Star Wars has been a massive cultural phenomenon for almost 50 years at this point. Regardless of the quality of any recent Disney productions, the Original Trilogy is likely to remain beloved and influential for another 100 years.
But I wonder… as the decades roll by, real world space travel may become more and more familiar to ordinary people. Even if the majority of humans don’t travel into space, general knowledge of space travel will likely become more widespread as corporations and governments send manned or unmanned craft into space for commercial or exploratory ventures. In the same way that early 1990s movies about the Internet or “hacking” now often seem totally ridiculous in light of widespread experience with computers, I wonder if basic knowledge of space travel will eventually have a similar effect on how audiences perceive Star Wars.
Now, I’m NOT talking about realism here. I’m not talking about things like sound in space, Faster-Than-Light travel, energy shields, Death Stars, or the fact that flesh-and-blood humans are involved in space combat in the first place. I think audiences will always be willing to accept the fantastic. But imagine a (non-science fiction) movie, set in the present day, that has a car chase involving normal every-day consumer car models, but all the cars in the film can somehow move sideways. Since the audience is very familiar with cars, everyone would be totally baffled by this unless some explanation was provided by the movie itself. It would be very odd if the movie required audiences to just accept this as part of the experience, because it’s not fantastic or mind-blowing - it’s just contrary to everyone’s day-to-day experience. Unless some explanation is provided, I think it’s easier for audiences to accept Superman and Deathstars than it is to accept a Honda Civic that moves sideways, because the latter falls into this “uncanny valley” of something ordinary operating in a way everyone knows it doesn’t, making the film seem weirdly out of touch. The scene in Empire Strikes Back where Han and Leia walk around inside the giant asteroid worm without wearing protective suits has this effect. It’s easier to accept the freaking GIANT SPACE WORM than it is to accept Han walking around in a vacuum without a space suit! We know the giant worm is a cool fantasy conceit - but Han walking around in a vacuum like that just makes the director seem clueless.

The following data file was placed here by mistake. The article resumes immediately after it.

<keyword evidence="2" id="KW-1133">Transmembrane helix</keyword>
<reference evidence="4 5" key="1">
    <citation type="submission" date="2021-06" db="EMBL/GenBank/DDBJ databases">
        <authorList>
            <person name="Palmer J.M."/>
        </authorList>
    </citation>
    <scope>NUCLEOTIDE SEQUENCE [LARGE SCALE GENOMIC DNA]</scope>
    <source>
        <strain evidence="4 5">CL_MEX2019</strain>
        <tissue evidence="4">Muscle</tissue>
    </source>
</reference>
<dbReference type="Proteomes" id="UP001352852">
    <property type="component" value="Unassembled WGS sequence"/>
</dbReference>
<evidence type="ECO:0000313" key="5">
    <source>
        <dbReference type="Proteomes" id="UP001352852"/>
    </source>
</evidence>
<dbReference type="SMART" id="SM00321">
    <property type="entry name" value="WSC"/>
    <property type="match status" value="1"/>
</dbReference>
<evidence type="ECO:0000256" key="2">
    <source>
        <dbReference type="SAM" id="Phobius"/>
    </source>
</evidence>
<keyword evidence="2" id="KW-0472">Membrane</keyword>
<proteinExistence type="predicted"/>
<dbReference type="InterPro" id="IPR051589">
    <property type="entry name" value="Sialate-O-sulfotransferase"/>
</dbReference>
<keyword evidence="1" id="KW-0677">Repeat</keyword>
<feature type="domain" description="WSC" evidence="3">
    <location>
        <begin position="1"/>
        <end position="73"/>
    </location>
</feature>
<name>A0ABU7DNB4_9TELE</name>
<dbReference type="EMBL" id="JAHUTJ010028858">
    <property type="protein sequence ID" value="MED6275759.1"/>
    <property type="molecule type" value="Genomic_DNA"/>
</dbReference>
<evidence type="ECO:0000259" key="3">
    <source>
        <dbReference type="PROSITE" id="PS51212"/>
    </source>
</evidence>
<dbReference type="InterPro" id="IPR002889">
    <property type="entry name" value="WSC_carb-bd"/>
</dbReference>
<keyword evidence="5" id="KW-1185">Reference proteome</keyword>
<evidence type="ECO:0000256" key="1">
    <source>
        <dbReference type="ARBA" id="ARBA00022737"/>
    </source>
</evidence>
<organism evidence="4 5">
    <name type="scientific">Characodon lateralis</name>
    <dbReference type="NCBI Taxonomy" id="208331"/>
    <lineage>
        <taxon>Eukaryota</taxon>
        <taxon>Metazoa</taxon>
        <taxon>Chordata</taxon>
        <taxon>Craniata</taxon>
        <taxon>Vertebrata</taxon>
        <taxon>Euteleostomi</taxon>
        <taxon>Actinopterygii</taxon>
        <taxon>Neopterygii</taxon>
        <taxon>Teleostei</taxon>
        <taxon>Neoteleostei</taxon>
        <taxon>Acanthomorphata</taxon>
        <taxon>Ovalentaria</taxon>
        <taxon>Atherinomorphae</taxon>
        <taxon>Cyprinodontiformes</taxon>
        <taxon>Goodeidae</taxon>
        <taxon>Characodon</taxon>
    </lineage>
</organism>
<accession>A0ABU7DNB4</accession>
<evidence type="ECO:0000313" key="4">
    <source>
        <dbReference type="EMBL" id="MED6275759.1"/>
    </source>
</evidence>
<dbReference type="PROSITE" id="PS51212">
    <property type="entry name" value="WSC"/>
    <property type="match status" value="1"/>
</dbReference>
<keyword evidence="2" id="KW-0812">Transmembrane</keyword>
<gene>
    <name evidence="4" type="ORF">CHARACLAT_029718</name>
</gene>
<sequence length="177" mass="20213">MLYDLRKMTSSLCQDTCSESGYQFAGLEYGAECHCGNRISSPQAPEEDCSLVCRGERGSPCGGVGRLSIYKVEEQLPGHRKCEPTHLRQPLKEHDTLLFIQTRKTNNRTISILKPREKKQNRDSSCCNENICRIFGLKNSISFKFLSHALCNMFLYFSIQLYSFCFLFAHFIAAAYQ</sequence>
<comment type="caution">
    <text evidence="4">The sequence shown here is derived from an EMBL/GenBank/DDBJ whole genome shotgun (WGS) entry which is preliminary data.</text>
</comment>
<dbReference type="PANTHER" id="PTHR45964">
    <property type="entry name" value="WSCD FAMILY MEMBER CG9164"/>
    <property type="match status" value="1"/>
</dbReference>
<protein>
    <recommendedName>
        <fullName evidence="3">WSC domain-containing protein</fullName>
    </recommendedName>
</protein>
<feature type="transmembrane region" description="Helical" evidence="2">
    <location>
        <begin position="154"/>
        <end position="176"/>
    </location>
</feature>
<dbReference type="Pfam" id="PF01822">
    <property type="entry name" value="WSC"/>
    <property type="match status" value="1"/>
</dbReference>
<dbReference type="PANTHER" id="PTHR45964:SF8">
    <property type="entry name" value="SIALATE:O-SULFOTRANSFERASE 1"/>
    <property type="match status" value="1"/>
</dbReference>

So I wonder how Star Wars will ultimately hold up in centuries to come, when iconic action scenes rely on the audience being totally unfamiliar with ordinary movement in space. Consider the Battle of Yavin - probably the most famous sequence in the whole Star Wars saga, where Luke pulls off an impossible shot at the last second, saving the day. The drama and tension comes from the fact that we all have a visceral understanding of how impossible this shot really is. Apart from the fact that many characters in the movie itself communicate this to us (e.g. Han Solo saying “Great shot kid! That was one in a million!”), we can see how difficult it would be to hit that tiny exhaust port while flying through a trench at insane speeds, while also being shot at by laser turrets and TIE fighters.